When considering an evanescent wave travelling in a region between two regions where the solution takes the form of a travelling wave from the maths we have a forwards travelling wave that decreases in amplitude and a second solution that increases in amplitude. Does this second solution give us a reflected wave or would the reflected wave be something more along the lines of $e^{-\alpha(b-x)}$ where alpha is some constant related to the decay and b the far side of the evanescent region.

  • $\begingroup$ Could you give a clearer description of the configuration you are considering. For instance, what is the direction in which the wave guide is oriented with respect to the wave you are interested in and what do you mean by a reflected wave? $\endgroup$
    – Crimson
    May 24, 2016 at 9:29
  • $\begingroup$ @Crimson Well the situation much more general than just the waveguide problem I was thinking about at the time. I have edited the question to reflect this removing the reference to a waveguide. In any situation where we have evanescent waves we have two solutions for k normally we can discount the second positive solution but with a finite thin barrier reflections could have significant amplitude from the secondary interface. $\endgroup$
    – Goods
    May 24, 2016 at 9:39

2 Answers 2


from the maths we have a forwards travelling wave that decreases in amplitude and a second solution that increases in amplitude

An evanescent wave doesn't travel forward or backward: it's a non-propagating solution. In particular, its wavenumber is purely imaginary.

Does this second solution give us a reflected wave

Yes, the reflected wave is indeed directly related to the growing solution.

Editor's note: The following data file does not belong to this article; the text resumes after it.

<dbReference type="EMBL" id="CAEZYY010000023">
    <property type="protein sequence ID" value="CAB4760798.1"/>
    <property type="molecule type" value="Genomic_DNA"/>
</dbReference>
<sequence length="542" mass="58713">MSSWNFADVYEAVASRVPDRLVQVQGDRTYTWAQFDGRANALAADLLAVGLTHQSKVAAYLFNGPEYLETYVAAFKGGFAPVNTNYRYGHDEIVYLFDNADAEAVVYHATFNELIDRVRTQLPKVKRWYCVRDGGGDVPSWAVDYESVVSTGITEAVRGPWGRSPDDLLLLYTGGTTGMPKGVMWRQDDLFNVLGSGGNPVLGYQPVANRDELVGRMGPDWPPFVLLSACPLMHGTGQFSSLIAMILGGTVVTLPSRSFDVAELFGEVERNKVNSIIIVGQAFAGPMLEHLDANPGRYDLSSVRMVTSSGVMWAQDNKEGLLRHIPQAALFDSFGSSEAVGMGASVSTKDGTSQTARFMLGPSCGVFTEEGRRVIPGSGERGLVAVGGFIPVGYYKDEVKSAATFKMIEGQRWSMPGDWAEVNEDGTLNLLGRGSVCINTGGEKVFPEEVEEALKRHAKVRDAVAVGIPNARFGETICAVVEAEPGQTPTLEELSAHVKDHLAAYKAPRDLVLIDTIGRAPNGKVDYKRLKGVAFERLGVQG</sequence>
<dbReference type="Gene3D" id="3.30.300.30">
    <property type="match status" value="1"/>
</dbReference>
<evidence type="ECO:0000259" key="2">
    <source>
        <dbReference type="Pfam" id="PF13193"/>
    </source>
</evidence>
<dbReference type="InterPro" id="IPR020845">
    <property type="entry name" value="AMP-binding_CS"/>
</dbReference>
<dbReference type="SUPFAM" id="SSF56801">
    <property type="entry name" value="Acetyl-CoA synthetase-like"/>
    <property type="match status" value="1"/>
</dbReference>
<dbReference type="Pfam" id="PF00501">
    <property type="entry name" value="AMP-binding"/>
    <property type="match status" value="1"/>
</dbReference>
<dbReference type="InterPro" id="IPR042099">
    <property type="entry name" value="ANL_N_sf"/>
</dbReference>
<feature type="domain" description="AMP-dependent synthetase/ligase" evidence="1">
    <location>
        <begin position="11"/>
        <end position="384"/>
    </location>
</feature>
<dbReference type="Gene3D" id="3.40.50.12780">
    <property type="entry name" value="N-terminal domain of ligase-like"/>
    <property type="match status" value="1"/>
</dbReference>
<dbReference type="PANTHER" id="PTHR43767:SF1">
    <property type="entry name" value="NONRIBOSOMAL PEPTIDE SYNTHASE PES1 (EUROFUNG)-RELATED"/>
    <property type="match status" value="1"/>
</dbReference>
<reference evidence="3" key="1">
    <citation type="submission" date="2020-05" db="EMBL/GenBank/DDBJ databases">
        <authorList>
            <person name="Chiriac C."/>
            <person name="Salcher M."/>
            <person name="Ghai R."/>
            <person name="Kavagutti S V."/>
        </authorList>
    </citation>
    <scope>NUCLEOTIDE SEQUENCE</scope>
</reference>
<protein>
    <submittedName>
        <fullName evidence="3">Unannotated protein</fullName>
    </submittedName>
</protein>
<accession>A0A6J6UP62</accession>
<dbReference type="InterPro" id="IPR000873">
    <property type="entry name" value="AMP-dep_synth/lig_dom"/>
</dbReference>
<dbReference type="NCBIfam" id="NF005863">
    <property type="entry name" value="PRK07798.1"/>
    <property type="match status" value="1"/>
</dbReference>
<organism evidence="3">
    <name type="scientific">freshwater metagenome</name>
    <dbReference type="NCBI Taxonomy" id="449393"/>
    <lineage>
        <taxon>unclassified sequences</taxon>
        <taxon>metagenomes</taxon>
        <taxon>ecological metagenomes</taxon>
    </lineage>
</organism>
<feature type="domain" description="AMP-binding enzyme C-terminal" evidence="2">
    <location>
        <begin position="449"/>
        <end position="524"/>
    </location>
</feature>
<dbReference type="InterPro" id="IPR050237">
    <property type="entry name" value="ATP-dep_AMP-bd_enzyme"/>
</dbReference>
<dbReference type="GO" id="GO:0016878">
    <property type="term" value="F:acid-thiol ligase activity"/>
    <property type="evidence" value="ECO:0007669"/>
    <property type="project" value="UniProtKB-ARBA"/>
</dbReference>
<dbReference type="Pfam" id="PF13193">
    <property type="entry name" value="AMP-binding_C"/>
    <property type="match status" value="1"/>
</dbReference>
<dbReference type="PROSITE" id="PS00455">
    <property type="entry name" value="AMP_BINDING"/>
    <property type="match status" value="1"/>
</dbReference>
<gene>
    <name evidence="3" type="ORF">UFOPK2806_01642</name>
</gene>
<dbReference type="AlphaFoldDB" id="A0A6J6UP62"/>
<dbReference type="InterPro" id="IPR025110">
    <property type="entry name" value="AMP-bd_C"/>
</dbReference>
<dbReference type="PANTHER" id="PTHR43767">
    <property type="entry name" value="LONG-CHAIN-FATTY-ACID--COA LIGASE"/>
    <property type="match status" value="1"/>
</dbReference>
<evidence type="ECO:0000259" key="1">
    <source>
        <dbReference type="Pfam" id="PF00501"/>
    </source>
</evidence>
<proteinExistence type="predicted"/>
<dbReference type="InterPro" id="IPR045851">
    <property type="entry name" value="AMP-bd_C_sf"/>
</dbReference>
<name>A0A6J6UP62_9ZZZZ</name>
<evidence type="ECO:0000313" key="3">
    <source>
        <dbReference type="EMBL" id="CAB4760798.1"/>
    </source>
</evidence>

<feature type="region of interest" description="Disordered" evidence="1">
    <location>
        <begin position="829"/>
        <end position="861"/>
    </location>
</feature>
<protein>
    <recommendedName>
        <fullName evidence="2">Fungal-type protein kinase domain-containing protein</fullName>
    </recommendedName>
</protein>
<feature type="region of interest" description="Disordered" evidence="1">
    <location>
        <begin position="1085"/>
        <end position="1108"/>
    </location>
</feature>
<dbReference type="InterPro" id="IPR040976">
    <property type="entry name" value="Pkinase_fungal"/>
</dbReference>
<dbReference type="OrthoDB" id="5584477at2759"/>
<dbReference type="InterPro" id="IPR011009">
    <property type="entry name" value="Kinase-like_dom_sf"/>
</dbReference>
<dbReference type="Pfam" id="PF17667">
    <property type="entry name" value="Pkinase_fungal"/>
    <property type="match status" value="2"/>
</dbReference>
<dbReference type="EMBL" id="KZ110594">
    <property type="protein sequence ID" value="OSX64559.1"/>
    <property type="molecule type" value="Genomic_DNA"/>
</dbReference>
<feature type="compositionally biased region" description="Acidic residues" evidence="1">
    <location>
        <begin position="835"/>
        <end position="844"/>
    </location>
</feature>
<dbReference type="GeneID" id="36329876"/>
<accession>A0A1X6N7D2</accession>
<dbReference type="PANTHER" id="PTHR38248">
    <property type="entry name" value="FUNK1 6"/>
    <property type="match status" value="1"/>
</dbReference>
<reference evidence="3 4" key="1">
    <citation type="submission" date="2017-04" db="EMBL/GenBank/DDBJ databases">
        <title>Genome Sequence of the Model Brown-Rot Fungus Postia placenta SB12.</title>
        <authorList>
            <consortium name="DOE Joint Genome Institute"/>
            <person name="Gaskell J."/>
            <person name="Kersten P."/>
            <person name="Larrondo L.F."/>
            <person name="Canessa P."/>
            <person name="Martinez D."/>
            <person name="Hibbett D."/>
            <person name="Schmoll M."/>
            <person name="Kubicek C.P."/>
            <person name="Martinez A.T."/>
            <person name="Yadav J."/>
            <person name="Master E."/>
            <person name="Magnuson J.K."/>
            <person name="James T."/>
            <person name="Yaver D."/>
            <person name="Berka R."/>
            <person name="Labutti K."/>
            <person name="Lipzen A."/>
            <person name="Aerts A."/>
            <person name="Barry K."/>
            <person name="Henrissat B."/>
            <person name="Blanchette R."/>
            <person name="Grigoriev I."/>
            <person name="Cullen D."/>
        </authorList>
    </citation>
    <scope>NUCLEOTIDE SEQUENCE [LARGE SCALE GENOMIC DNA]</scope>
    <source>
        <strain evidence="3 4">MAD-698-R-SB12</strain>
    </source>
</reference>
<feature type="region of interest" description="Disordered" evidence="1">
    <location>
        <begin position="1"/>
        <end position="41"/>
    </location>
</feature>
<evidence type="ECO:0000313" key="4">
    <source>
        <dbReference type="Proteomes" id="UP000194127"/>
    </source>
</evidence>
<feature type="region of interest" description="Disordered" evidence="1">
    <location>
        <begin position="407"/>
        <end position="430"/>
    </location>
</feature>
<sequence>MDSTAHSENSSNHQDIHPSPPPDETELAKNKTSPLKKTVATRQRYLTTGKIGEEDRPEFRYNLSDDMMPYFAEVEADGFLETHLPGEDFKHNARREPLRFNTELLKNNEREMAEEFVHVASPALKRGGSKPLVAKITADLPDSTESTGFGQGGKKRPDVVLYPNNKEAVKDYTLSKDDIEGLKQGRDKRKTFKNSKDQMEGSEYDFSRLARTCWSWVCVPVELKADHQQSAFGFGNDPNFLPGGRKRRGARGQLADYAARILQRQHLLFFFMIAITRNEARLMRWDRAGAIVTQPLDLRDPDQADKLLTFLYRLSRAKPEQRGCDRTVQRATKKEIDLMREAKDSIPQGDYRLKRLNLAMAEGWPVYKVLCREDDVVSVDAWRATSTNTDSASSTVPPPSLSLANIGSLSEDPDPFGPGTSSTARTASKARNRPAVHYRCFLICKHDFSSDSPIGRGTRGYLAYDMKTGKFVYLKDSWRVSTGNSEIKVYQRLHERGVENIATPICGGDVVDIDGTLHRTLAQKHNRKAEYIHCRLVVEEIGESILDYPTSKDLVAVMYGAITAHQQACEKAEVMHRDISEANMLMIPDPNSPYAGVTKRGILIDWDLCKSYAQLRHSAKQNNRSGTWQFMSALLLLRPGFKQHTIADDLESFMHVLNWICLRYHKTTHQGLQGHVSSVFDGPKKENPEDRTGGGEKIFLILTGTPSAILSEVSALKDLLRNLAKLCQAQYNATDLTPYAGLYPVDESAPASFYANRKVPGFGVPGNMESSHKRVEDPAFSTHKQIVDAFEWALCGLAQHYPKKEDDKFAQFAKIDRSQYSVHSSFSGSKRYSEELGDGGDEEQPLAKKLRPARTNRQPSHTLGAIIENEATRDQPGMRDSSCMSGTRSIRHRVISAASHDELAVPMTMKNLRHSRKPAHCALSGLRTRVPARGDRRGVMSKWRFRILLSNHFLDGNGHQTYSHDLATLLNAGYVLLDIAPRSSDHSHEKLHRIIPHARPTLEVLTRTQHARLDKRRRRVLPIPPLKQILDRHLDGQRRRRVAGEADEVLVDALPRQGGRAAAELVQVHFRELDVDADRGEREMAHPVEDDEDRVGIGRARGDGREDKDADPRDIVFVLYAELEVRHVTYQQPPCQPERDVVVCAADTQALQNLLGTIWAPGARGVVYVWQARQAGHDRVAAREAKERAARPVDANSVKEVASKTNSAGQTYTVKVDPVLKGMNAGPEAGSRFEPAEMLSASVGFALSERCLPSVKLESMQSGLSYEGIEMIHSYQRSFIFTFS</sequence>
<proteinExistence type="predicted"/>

Suppose we have a Dirichlet boundary at $x=0$. This means that our stationary wavefunction $\psi(x)$ (regardless of the exact form of our equation — be it Schrödinger's, Maxwell's, vibration of membrane or whatever else) must vanish at this point. Then, for a uniform medium, it must have the following form in some neighborhood of $x=0$:


If the conditions of the actual eigenproblem (like e.g. potential in the Schrödinger's equation, or refractive index in Maxwell's equation) make $k$ purely imaginary, i.e. $k=i\kappa,$ $\kappa\in\mathbb R,$ then we can rewrite $(1)$ as

$$\psi(x)=A\sin(i\kappa x)=Ai\sinh(\kappa x).\tag2$$

Notice that we've obtained a hyperbolic sine function, which is a linear combination of exponentials:


This means that, if our wave, in the conditions where it appears to be an evanescent wave, comes to a reflecting boundary, both growing and decaying exponentials will appear in the solution of the wave equation, while without this reflector we'd have only the decaying solution.

Moreover, if the wave were actually a propagating wave, i.e. it had $k\in\mathbb R,$ then we'd indeed could view $(1)$ as a combination of the incident wave $\propto\exp(-ikx)$ and the reflected wave $\propto\exp(+ikx)$.


I presume that when you talk about travelling evanescent wave, you are referring to surface plasmons waves. There was an interesting paper(I can provide you the paper if you cannot find it) on whether growing waves could have a physical significance :

"Surface polaritons like waves guides by thin lossy metal films "

In a word, it is mentioned that a growing wave could be reflected away from a waveguide if the wave also had a limited extent along the waveguide axis. In this case the energy is finite and the far field of this wave can be obtained with near to far field transformation. However, even though this situation was theoretically plausible, the way to excite experimentally such a wave was still questioned in the paper.


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